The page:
Wednesday, March 14, 2012
The Iditarod Trail Sled Dog Race
The Iditarod is a 1000 mile, 9 day dog sled race across Alaska. It is a tough competition, and has come under criticism over the years because of dogs dying along the way.
Some thoughts come to mind.
I am not against entering dogs in competitive events. Competitive events are fun for the dog and the owner. Competitive events can weed out the best dogs from the also-rans, and help select which dogs should be bred to which dogs in the future. And competitive events can demonstrate what dogs are capable for, and increase the value of those dogs to society.
I'm not so happy using animals in events if they are not being treated humanely. There used to be a horse event where horses died every year, especially as they raced downhill, breaking legs and having to be put down. To me, that seemed a bit much. It seemed that too many horses were dying each year in that event. Yet, as with any athletic competition, people and animals are going to get sports injuries, and yes, sometimes they are going to die. I just figure that it truly needs to be an "accident" why the animal died, not that the event was really too difficult and nothing that any normal person would think was fair. So, dogs have died on the Iditarod event. I noticed in the pictures of this years event that the dogs have jackets, and foot pads. It is also mentioned that a competitor dropped out over concern for his dogs. So, at this point, where I was not sure if I supported the event, I am hopeful that the event is being conducted humanely, and for now, I support it.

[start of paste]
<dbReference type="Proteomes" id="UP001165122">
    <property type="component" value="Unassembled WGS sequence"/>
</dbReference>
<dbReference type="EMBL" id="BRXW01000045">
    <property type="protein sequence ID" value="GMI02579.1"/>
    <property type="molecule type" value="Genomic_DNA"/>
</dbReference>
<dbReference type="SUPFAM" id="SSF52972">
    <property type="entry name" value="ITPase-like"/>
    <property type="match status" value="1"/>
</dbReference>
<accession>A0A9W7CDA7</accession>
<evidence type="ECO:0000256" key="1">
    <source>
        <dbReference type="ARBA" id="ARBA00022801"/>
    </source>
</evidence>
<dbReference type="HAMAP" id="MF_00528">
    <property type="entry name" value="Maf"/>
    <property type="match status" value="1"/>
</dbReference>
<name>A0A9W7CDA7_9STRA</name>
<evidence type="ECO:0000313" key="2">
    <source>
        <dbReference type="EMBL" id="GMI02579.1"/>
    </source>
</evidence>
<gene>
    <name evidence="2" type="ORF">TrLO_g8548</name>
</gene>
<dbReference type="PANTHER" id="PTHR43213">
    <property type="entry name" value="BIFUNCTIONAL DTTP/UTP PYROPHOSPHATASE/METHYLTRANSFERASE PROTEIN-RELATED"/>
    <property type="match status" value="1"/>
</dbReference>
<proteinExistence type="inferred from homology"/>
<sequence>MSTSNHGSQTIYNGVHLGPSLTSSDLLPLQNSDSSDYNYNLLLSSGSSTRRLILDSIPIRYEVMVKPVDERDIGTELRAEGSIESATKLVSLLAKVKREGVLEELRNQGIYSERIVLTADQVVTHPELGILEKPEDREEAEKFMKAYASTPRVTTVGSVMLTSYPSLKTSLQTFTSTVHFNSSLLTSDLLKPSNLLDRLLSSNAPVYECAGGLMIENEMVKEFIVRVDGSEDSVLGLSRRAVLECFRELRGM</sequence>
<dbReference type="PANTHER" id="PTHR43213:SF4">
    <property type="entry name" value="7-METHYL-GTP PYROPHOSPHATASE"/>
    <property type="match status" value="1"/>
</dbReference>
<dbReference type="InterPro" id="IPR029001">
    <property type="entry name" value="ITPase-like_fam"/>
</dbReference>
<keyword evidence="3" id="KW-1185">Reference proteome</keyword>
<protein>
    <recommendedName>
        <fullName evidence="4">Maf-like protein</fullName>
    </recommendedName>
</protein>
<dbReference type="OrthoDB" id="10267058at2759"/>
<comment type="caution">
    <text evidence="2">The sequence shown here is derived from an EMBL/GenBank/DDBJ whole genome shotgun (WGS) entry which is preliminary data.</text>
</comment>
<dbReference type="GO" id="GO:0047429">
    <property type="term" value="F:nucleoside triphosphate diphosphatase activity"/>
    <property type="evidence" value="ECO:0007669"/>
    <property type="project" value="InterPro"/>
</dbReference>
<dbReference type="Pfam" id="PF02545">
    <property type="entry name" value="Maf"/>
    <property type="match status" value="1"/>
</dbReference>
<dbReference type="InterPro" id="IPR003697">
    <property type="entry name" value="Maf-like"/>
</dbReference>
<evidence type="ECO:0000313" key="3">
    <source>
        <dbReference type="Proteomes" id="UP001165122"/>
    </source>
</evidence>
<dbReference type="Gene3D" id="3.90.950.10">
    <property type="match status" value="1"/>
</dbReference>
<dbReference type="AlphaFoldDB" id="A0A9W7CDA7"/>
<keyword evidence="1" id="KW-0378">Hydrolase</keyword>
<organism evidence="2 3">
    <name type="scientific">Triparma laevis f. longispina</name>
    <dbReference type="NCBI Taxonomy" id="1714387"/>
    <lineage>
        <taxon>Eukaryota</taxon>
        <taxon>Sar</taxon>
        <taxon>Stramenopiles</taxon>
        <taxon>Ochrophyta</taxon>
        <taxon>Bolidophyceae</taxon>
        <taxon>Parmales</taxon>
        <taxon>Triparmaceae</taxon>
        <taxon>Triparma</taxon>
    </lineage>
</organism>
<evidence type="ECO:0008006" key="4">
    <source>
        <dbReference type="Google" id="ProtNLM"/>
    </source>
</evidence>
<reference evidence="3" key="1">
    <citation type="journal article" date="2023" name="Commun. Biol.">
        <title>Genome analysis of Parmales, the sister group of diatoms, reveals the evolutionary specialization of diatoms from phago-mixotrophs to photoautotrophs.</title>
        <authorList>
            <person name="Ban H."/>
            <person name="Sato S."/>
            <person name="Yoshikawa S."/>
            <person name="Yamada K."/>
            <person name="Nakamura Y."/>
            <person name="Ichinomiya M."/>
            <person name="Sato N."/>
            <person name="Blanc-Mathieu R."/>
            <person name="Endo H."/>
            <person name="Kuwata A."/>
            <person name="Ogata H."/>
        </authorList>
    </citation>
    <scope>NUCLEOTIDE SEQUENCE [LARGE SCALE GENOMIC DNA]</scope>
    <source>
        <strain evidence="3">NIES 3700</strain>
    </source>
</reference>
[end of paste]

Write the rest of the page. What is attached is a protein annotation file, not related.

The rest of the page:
I am also struck by the general appearance of the dogs used. I compare them to the Huskies and Malamutes we see as pets. The competition dogs are mixes of a number of breeds, and whereas the pets we see on the streets are purebreds. There is no way our purebreds could do sled pulling events these days. They are pets, bred to look a certain way, with a certain amount of folklore about their past boosting their images. I think that the way we pure breed dogs today has become obsolete, and we need new ways of defining our breeds, and how we breed them. More on that later...
Posted by Sam Basso at 7:47 AM